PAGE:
Flexibility now defines the modern office. Think about when and how you and your employees work. Everyone keeps track of their own schedules and tasks. You might jump into a meeting and grab an iPad to type memos, text in the corner during a working group, or lounge around in an open office setting where employees are literally at your elbows all day.

Shouldn't your office chair be able to accomodate all of these changes? They need to tilt, lean, fold, and swivel--all the while supporting your back with smart ergonomics. I took two such chairs for a test drive. Here are the results.

Teknion RBT, $650

 inline image

One of the best features on the Teknion RBT is that there is no lever to adjust the backrest. That's by design: the chair adjusts automatically to your spine (the backrest even looks like a spine) as you move forward or lean back. I've never tested a chair that felt so comfortable on my back.

There are six locking mechanisms and levers, though: seat height and depth, back lock and tilt, plus the arm width and height. Unlike the Steelcase Gesture I tested below, the chair does not go into a far lean-back position that's well-suited for tablet users and texters. Also, the arms do not fold outward as they do on the Gesture to give you more space to use gadgets.

One of the biggest differences between the RBT and a performance chair like the Herman Miller Aeron is that the RBT has a sliding seat. This helps you adjust for your own height--taller people will want to slide the seat forward and tilt up so their knees rise up. The Aeron doesn't have this adjustment, so you usually have to order in the size you need. The RBT levers were easy to find and use; I had no trouble getting just the right setting for my height.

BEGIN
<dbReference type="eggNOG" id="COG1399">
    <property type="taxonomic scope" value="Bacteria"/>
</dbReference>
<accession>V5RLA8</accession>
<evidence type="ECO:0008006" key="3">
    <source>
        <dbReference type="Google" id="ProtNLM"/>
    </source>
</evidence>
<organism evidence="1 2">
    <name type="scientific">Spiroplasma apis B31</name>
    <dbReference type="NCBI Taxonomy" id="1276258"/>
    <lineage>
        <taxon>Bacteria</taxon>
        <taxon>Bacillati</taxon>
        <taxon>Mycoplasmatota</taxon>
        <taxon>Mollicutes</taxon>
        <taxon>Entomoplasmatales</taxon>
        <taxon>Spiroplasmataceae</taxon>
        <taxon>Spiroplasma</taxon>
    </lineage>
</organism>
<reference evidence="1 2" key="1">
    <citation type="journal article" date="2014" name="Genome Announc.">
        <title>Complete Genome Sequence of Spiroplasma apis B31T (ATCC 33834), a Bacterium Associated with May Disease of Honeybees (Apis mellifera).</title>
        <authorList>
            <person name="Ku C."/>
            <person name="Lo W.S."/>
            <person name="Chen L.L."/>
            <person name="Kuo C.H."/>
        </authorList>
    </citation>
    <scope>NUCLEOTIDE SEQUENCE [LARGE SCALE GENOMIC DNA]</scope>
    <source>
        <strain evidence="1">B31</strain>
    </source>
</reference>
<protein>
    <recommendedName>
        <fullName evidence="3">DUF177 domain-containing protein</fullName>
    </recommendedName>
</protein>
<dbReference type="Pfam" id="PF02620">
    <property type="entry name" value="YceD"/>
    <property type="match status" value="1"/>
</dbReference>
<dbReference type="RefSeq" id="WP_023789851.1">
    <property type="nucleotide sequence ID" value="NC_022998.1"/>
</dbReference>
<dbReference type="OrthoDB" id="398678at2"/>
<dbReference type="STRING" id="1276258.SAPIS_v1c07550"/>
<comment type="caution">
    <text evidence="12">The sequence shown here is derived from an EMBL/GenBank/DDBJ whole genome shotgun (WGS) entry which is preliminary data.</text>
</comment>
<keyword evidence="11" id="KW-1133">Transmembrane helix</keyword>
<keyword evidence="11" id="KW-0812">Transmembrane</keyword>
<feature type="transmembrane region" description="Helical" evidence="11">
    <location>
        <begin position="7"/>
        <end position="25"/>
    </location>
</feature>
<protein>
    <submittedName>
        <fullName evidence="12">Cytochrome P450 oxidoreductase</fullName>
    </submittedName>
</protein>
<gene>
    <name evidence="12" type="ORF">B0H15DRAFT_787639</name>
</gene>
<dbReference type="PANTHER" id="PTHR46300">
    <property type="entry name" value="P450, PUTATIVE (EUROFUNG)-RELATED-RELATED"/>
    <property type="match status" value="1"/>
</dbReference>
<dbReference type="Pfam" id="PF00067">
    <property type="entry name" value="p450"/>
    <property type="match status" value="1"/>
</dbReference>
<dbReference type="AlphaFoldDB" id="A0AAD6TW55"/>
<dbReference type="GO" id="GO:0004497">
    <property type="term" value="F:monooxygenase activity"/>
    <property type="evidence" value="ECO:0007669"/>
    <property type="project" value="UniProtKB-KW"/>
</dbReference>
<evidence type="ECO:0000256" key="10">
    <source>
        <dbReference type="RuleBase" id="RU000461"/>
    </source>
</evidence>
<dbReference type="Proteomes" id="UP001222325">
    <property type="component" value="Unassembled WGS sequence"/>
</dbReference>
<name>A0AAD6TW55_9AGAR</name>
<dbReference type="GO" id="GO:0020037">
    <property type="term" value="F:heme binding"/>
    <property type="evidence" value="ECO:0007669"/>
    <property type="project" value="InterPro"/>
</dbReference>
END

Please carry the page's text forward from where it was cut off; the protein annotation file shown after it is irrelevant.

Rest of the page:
While both the RBT and the Steelcase Gesture have five spokes on the base, the Gesture felt more secure when you swivel around and lean back. 

The basic Teknion RBT chair costs $650, but you can customize it with just about any fabric. For example, a leather chair costs about $750. And, there's a cheaper custom-order model with no arms. The company says they do bulk pricing for businesses.

Steelcase Gesture, $979

 inline image

There are two new features on the Steelcase Gesture. One is that the arms can easily swing wide out of the way for using a tablet, or raise and lower to support your elbows for texting. The second is that the chair can lean way, way back--almost to a precarious angle. Fortunately, the five spokes in the base kept the chair amazingly grounded during my testing.

All of this movement is ideal for the work environment: you are not locked into one stiff position, and the chair encourages flexibility. The adjustment levers are easy to find on the right and intuitive. The Gesture uses a brand new support mechanism in the back that, similar to the RBT, adjusts automatically to your position. The main difference is that the seat tilt is not adjustable--it moves automatically when you lean, which works fine--it's not a hindrance.

Steelcase also offers an option to customize fabrics, and the pricing for that varies by the grade of leather and the fabric you pick. Bulk pricing is also available. The basic Gesture chair is cheaper than the Teknion RBT, but you do lose the comfortable auto-adjust spine feature. Both of the chairs are comfortable, adjust easily, and match current work environments.